This particular class was oddly disproportionate. Of my fifteen students, ELEVEN were MALE. Most of them were ENGINEERS. Nine of them were MUSLIMS from Turkey, United Arab Emirates, and Saudi Arabia. Nothing is wrong with any one of these demographics. I adore experiencing cultural differences and subsequently broadening myself. However, the combination of these class characteristics resulted in a strong—albeit good-natured— “machismo” oozing into every corner of our computer lab. My “teaching voice” suddenly diminished. It seemed neither loud nor authoritative enough.

Every day, I found myself entering their classroom, using the loudest most booming voice I could summon without shouting. My bravado wilted over defiant foreheads already leaning into computers blazoning with Facebook feeds. Many couldn’t hear me because of ears securely masked with headphones. These students didn’t need to perform or pass my class; they only needed to warm their seats and get their attendance recorded.
Language Neighborhoods. Observe two students from UAE sitting together. Behind them are seated Saudi students. Not pictured here are the Korean students in front of the Emiratees. On the opposite side of the classroom are the Turkish students. The students from Togo and Taiwan sat alone.

War must be waged in the name of CREATIVITY, I told myself in the beginning. My initial strategy was to drag them away from the wall of computers to chairs forming a conversation circle. Sitting next to each other, I had them write in journals by hand. Suddenly, they seemed vulnerable without their computers shielding their bodies and faces. I had also torn them away from their language “neighborhoods,” asking them to sit next to students with different languages.

Still this social arrangement of being visible to one another without electronic devices (iphones, ipods, or headphones plugged into computers) failed to inspire IMAGINATIVE THINKING or the SHARING of IDEAS. Everyone was miserable, including me! In addition to drooping because of a lack of inspiration, students informed me that I was preventing them from developing the word processing skills they so desperately needed to succeed in graduate school. They thought we had retreated to the DARK AGES by using handwriting!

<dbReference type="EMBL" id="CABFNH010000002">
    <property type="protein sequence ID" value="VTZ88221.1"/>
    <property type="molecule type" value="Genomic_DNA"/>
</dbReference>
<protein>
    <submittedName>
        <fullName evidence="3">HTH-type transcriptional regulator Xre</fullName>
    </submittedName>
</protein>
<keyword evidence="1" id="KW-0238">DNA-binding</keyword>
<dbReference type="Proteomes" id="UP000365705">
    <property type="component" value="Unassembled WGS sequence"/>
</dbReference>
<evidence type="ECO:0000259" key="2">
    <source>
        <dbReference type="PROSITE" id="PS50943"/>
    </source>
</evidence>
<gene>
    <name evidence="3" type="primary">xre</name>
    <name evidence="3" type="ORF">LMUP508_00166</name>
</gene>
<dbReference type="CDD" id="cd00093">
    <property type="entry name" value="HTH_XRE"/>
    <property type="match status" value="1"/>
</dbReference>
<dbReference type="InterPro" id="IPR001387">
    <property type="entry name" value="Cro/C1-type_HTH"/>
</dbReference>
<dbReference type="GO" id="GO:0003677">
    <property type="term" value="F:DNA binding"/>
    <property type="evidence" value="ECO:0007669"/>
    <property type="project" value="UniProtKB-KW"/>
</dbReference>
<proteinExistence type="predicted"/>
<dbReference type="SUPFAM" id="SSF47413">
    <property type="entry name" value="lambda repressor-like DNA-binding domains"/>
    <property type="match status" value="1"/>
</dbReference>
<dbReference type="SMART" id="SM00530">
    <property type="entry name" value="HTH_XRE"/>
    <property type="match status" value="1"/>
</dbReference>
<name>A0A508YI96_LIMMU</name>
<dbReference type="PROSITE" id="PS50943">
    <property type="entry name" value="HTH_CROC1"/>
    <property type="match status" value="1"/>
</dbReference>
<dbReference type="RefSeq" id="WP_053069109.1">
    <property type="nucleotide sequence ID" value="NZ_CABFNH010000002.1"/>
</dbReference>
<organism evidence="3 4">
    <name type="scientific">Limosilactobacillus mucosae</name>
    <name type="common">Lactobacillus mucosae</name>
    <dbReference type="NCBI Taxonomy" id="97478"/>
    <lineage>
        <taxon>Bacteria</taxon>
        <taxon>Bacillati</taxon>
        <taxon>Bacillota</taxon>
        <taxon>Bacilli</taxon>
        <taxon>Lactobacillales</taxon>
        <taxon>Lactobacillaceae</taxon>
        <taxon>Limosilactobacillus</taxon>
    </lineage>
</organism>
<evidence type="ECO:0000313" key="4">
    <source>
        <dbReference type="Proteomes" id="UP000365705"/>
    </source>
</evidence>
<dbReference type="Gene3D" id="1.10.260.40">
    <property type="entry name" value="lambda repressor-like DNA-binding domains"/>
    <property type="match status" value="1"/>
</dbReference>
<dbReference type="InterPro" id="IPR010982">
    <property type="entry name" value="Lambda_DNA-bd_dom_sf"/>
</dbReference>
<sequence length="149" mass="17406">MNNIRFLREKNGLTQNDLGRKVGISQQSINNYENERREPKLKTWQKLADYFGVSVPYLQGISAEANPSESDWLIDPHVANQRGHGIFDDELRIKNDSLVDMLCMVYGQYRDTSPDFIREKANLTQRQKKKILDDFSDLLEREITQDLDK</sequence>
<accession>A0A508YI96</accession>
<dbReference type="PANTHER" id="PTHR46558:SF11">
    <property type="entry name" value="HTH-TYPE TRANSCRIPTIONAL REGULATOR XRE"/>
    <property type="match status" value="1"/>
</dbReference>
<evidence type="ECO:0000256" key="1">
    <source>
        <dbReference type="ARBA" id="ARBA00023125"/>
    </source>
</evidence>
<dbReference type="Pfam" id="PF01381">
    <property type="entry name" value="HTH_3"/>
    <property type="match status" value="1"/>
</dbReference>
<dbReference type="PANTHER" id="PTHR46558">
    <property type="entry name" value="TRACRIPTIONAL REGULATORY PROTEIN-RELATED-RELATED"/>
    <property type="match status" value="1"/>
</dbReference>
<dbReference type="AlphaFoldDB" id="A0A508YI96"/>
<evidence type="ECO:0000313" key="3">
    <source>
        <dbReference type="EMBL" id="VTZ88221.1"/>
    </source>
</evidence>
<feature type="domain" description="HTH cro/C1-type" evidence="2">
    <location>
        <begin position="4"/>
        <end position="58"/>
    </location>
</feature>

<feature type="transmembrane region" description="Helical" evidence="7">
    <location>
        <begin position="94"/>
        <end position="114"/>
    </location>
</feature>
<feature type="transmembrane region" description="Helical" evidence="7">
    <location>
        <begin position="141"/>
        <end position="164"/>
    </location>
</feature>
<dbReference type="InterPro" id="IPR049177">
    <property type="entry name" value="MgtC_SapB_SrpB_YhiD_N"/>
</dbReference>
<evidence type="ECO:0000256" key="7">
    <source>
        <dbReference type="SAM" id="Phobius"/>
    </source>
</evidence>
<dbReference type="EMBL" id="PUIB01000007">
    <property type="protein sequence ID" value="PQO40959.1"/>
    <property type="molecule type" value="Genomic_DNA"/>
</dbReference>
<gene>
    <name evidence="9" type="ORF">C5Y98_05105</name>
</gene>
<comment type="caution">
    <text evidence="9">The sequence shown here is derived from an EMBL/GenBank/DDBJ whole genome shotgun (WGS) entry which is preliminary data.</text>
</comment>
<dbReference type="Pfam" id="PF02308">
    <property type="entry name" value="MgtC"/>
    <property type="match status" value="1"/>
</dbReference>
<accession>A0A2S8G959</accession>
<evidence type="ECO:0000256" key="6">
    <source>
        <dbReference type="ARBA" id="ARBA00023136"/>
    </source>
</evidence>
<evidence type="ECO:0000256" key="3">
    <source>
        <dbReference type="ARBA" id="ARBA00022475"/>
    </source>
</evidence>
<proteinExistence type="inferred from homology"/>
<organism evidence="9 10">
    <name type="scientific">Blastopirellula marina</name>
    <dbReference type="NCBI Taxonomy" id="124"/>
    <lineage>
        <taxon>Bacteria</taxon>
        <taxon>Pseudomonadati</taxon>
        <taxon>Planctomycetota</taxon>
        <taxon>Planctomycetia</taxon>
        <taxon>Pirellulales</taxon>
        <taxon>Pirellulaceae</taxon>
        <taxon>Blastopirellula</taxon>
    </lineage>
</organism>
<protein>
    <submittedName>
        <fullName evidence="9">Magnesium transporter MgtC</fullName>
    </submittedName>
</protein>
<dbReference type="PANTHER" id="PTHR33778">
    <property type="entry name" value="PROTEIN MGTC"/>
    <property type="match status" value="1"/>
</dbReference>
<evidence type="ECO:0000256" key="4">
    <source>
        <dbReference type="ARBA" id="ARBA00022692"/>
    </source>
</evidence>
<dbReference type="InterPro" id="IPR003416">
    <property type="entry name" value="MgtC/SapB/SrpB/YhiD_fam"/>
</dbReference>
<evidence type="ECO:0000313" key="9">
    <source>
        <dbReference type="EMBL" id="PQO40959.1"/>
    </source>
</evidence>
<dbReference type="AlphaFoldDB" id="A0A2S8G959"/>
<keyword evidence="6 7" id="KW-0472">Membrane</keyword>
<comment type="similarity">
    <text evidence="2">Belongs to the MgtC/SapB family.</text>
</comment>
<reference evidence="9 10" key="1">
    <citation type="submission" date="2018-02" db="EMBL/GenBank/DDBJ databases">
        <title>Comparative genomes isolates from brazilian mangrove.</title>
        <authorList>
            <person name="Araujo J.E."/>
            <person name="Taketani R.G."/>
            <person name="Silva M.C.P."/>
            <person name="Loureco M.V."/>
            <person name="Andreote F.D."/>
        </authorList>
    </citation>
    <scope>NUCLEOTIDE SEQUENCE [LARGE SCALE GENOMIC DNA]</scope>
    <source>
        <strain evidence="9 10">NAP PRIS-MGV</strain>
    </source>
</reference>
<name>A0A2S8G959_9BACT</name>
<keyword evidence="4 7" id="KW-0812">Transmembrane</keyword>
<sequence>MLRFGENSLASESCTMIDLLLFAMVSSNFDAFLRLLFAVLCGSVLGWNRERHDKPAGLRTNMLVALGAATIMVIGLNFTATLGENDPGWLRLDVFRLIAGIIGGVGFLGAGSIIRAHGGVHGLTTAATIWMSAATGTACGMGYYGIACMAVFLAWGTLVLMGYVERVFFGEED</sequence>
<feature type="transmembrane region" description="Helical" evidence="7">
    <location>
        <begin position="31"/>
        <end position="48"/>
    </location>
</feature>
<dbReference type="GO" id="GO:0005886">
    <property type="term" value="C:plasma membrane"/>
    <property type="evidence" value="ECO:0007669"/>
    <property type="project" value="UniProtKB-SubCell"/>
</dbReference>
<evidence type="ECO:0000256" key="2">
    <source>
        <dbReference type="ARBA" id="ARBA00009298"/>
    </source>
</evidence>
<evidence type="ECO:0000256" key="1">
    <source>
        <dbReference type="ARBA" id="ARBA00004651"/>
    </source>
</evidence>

HALLELUJAH! These sentences are my mantras. I repeat them often to myself and to my brilliant paleontologist husband Chiboogamoo. I BELIEVE CREATIVITY MATTERS. Clearly these students were going to advance my BELIEFS in the importance of CREATIVIVITY! “But how?,” I asked my scientist husband who could sympathize with my engineering students. What could I do to engage these disengaged students who thought my exercises were worthless? After several discussions with Chiboogamoo, I decided to focus my writing lessons even more on the experiential world. All good writing begins with the ability to record and interpret the five senses. I would re-emphasize the sensorial world with my ENGINEERS!

While I still have a long way to go in developing a CREATIVE writing class specifically for ENGINEERS, I used two different kinds of exercises successfully. Every writing teacher knows that it is essential for students to employ the five senses: sight, taste, touch, hearing, and smell. So for the first experiential exercise, I had my students go outside the Language Institute to observe and record what their senses took in. After the students recovered from their excitement of being “freed” from the confining classroom, they succeeded in surprising themselves.